When you work on jobs involving concrete, lumber, bricks or construction materials of other sorts, it is customary to have the client order and pay for the materials to be used. You can figure quantities and make suggestions about sources of supply but let him do the actual ordering and paying.
In discussing the work in advance you will have to estimate not only the costs of the materials involved but the approximate amount of time it will take you to do the job. That's not so difficult if you have kept an accurate record of just those figures on the first job you did. But be sure that everyone understands that it is an estimate, not an exact figure for the total cost of the job. While it may have taken you but fourteen hours to make that brick terrace at home, you may have to do considerable grading on the job under discussion which will take a lot more time. Protect yourself.
At the same time, do not underrate yourself. You know that your work is worth a fair price, otherwise the customer would not be talking to you about doing it for him. Your age has nothing to do with the case. Remember, it is the work and skill and judgment that you are being paid for. Don't argue. Stick to your guns even if it means losing the job. Another one will turn up.
Find out what skilled masons and carpenters are being paid in your neighborhood. At the moment, non-union carpenters and masons are getting $1.75 to $2 per hour. If you really can do the job, figure your time as being worth about 15% less than that being currently paid to skilled workers.
Send a bill as soon as the work is completed unless other arrangements have been made ahead of time. Allow two weeks for payment. If no check arrives, then telephone and ask for it.
The usual tuition for class groups in Craft Instruction is $15 for a series of six classes. Each class takes about two hours and the teaching must be so organized that at the end of the course the pupils leave with a good degree of knowledge and skill.
The tuition is always paid in advance. The materials used in class are paid for by the pupils. You tell them where and what to buy before the classes are started.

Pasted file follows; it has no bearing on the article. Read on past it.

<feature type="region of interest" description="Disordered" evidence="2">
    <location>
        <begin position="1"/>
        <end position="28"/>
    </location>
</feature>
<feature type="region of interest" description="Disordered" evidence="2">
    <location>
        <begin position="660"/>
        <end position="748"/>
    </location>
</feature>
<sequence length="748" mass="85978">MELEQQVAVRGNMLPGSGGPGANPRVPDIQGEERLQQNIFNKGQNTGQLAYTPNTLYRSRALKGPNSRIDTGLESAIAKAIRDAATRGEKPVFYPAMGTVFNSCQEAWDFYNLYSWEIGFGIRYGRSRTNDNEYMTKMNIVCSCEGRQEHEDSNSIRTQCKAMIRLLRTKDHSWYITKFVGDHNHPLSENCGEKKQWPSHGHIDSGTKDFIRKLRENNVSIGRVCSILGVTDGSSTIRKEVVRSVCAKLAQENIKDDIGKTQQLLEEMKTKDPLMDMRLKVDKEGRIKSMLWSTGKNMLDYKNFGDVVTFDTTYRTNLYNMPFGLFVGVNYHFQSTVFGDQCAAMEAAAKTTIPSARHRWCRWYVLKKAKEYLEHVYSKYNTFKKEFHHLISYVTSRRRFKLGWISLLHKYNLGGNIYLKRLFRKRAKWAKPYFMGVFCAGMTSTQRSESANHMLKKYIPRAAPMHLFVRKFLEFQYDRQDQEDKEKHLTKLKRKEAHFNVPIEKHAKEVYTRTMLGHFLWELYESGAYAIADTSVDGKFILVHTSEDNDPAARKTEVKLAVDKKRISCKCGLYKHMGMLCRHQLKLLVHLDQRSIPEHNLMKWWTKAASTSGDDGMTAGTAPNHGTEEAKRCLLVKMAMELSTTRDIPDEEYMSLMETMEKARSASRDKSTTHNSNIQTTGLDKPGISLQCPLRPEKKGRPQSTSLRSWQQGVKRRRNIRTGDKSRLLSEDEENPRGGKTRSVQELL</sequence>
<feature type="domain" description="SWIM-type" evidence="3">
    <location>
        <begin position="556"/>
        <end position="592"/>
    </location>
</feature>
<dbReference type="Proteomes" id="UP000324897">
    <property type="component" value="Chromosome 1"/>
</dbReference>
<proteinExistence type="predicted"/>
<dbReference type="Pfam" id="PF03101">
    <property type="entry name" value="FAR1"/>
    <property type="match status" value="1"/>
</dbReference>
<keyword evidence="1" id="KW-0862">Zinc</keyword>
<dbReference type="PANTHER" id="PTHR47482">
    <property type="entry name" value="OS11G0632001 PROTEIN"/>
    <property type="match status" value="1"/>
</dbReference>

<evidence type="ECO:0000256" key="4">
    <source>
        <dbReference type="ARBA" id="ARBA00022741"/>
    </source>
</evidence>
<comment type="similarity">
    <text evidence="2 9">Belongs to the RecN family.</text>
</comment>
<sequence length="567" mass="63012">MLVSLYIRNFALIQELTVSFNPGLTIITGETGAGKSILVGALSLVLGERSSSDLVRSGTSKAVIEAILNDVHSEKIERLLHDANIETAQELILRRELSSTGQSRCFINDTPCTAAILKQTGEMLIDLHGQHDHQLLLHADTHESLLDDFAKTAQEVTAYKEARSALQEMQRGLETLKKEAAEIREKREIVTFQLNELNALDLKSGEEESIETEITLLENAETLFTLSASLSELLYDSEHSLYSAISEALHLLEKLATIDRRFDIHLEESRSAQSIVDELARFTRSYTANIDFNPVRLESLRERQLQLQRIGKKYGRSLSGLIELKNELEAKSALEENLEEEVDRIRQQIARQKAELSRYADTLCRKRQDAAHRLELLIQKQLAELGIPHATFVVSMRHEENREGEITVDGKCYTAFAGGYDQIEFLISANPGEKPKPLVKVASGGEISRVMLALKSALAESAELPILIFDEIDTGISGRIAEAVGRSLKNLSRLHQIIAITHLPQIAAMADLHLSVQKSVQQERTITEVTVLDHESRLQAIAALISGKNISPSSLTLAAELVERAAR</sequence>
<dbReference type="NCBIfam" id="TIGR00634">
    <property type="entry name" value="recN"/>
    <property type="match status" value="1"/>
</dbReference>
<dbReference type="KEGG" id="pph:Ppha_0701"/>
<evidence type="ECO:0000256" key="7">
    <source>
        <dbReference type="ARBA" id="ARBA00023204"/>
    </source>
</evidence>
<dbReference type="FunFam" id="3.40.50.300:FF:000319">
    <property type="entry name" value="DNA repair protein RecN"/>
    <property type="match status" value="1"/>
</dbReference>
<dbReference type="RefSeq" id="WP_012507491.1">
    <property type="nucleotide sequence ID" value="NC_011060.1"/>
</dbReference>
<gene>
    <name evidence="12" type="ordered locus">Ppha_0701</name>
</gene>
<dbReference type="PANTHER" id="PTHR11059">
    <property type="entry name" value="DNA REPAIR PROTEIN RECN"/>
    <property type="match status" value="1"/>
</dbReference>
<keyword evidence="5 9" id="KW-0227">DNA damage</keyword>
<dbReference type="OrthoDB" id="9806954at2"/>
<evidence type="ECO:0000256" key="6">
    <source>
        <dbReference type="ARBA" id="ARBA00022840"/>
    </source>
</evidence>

Keep the classes small. Four people at once are about all you should try to handle in the beginning. This allows you to give each pupil a good bit of individual instruction, always an important point in this type of teaching. Later on, as you gain confidence and skill in handling a group, the classes may be enlarged to six, eight or even ten pupils. Ten, however is the maximum.
If you intend to hold classes at your home, be sure that you have a room that is reserved for that use. Nothing is more disconcerting and less professional than to have members of your family popping in and out for one reason or another. Many craft teachers arrange to hold the classes at the home of one of the pupils. This can be very satisfactory and saves you from the embarrassment of having mother coming in "just to see how you are getting along, dear."
If you have a talent for it, teaching crafts work is one of the most pleasant ways of earning extra money. Becoming a good teacher is largely a matter of practice plus a sure knowledge of the subject. Satisfied pupils are your best advertising mediums. They will make it pay for you by sending a steady flow of new pupils.
papers: metallic, decorative, gift, plain tissue Local stationers, department stores, art supply store foils: aluminum, copper Local handcraft store or companies listed on p. 123 chamois glove leathers
Local hardware store, local handcraft store or companies listed on p. 123 vegetable glue, Higgins Local art or handcraft supply store cane rush Local handcraft store or companies listed on p. 123 stapler, Hotchlciss #52 Local office supply or art supply store
Venetian blind tape cord heavy twine rope
Local hardware and department store cement bricks sand pipe gravel
Local building supply houses, wreckers, township and/or county road commissions pails screwdriver hoe saw garden hose try square trowel wheelbarrow brick hammer cord claw hammer nails level
Check your own equipment first. Local hardware stores will supply additional requirements turpentine casein paint enamel ordinary brushes lacquer
Local paint store or hardware store poster paint lettering stencils oil paint masking tape artist's brushes scotch tape etching paste
Local art supply store and the handcraft supply companies listed on p. 123 wood bowls, trays, boxes Local handcraft supply store or companies listed on p. 123 lumber shingles nails clapboard dowels slabs Local lumber mill or millwork companies